Library Website: Research & Referencing - How Can I Use Advanced Search Tools?

 How can I use advanced search tools?

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Find Articles & Journals

Use the advanced search option of the Library's article database to find academic, professional, and reliable articles directly related to your research topic.

Advanced search terms can be structured by adding or excluding words from your search using the "AND", "OR", and NOT dropdown options. These refine your searches by: 

  • AND: Combines both words used in the search boxes.

For example, searching for:
dog AND cat
Will retrieve articles that contain both terms, narrowing the number of results retrieved.

  • OR: Searches for either, or both, terms used in the search boxes.

For example, searching for
dog OR cat
Will retrieve articles that contain at least one term or both, increasing the number of results retrieved.

  • NOT: Removes a specific term from the result.

For example, searching for
dog NOT cat
Will retrieve articles that contain the word "dog", but do not include "cat", narrowing the number of results retrieved. 


You can also use the advanced search to select where your words appear. These are defined using the 'Fields' options. Useful fields include:

  • Author: To find articles written by a particular author/expert on your topic.
  • Title: To search for specific words that appear in the title of search results. 
  • Subject terms: To search for specific words that appear in the subject list of search results. 
  • Journal title/source: To search within a specific journal. 
  • Abstract: To search for words that appear in the abstract (summary) of search results.  


Below is a screenshot of the Advanced Search screen. Hover your mouse over the interactive 'i' buttons to read more about each search option. 

There are also symbols that you can use with your keywords to perform truncated or wildcard searches to make your searches more efficient by expanding and refining searches in a database: 

Truncated searches: Uses an asterix (*) to represent one or more characters at the end of your search term. For example, a search for "comput*" would bring back results including computer, computing and computation. Use a truncated search when you want to broaden your search to include variations of a word. Truncated searches help you to search more efficiently because you won't have to individually search for every variation of the word. 

Wildcard searches (single character): Uses a question mark (?) to replace an unknown character. For example, a search for "wom?n" would return results for women and woman. This is also useful is searching for words with both English and American spellings, for example analyse/analyze.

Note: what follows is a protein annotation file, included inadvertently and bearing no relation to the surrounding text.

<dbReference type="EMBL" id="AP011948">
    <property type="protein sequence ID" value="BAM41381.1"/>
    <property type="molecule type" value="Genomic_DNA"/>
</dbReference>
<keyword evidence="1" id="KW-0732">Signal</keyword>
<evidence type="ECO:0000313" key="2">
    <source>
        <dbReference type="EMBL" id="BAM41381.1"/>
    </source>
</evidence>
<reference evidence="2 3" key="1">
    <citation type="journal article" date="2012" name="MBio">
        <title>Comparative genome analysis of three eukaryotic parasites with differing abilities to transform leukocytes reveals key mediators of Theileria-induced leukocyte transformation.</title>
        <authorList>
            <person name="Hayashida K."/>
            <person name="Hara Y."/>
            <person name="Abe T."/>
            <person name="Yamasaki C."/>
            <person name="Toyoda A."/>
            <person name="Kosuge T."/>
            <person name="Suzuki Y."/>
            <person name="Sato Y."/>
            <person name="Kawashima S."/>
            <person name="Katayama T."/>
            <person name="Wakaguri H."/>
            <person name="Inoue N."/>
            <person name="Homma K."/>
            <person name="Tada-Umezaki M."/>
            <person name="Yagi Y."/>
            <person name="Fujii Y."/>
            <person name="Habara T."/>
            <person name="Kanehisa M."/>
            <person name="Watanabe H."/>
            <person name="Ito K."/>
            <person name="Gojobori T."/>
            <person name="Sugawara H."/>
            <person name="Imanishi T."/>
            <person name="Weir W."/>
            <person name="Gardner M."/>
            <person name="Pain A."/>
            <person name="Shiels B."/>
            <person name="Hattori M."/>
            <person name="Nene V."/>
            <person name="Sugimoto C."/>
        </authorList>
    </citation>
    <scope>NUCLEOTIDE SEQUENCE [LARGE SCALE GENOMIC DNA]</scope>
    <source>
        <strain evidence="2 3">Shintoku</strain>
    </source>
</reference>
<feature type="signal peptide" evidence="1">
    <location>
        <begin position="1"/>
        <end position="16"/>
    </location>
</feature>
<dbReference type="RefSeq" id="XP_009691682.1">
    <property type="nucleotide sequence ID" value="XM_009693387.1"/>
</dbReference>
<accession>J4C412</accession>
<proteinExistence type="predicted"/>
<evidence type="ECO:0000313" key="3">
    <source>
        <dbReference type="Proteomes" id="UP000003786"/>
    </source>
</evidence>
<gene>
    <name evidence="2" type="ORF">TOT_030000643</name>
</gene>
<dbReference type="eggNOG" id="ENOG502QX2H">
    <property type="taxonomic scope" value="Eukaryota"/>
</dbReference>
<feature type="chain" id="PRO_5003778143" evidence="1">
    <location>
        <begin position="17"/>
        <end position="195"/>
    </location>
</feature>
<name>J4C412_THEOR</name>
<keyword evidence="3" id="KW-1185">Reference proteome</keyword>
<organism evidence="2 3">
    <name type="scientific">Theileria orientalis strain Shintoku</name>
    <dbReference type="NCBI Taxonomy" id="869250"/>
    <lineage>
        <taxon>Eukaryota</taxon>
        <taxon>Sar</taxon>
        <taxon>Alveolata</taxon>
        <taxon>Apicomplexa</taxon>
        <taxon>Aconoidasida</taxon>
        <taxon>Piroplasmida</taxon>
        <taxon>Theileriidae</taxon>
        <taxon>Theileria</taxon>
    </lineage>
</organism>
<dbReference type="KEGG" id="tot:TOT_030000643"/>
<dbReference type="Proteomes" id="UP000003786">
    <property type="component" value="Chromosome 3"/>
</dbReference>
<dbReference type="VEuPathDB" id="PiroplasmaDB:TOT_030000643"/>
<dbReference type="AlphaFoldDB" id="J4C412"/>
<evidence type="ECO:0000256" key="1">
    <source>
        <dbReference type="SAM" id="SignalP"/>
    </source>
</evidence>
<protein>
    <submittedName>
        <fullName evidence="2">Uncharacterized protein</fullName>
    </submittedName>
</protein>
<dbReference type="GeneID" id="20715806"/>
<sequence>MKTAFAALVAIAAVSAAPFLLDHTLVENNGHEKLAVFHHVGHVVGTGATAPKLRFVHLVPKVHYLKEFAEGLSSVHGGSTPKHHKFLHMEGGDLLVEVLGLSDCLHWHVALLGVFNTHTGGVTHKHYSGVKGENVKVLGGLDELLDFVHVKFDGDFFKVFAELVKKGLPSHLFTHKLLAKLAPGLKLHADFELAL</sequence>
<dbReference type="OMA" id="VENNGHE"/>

Wildcard searches (extra character): Uses a hash (#) where an alternate spelling of a word may contain an extra character. For example, a search for "colo#r" would return results including both color and colour. 


Troubleshooting Your Search

Database searching often involves some trial and error - don't be discouraged if you don't find exactly what you're looking for the first time you search. You may need to try different combinations of keywords, fields etc. before you find the perfect article. The table below has some solutions for some common difficulties you may encounter during your research: 

Issue Resolution
Very few/no results
  • Use less search terms
  • Use different field limiters
Too many results
  • Use more search terms
  • Add/use different field limiters
Results aren't relevant or at academic/professional standard
  • Select 'peer reviewed' option
  • Use more academic/professional language in search terms
  • Use quotation marks ("") if searching for a phrase
No results
  • Check spelling
  • Broaden search (Use 'OR' button, or reduce search terms search in full text of article instead of title/subject)


Google Search Shortcuts

Google has a number of search shortcuts that can make it quicker and easier to find the information you need. Here are 5 Google search shortcuts that will help you save time and be more productive in your searches: 


Shortcut Used for Example
Quotation Marks Searching for an exact phrase "To be or not to be" 
Dash Remove words from your search animals -donkey
Tilde   Search for similar words/synonyms canine ~wolf
Colon Search within a particular website or domain
Full stops Search within a certain range (price, measurement, date) chatbot technology 2017..2018


Google Advanced Search

Google also has an Advanced Search option that allows you to combine a variety of search options.


Here's a short clip clarifying how to use "Boolean operators"; the "AND", "OR", and "NOT" search term options. 

Learning Lounge Modules

 Build Your Skills Here

Click on the following images to widen your understand using our Learning Lounge modules. 

How do I use Google Advanced Search?                              

 Further Reading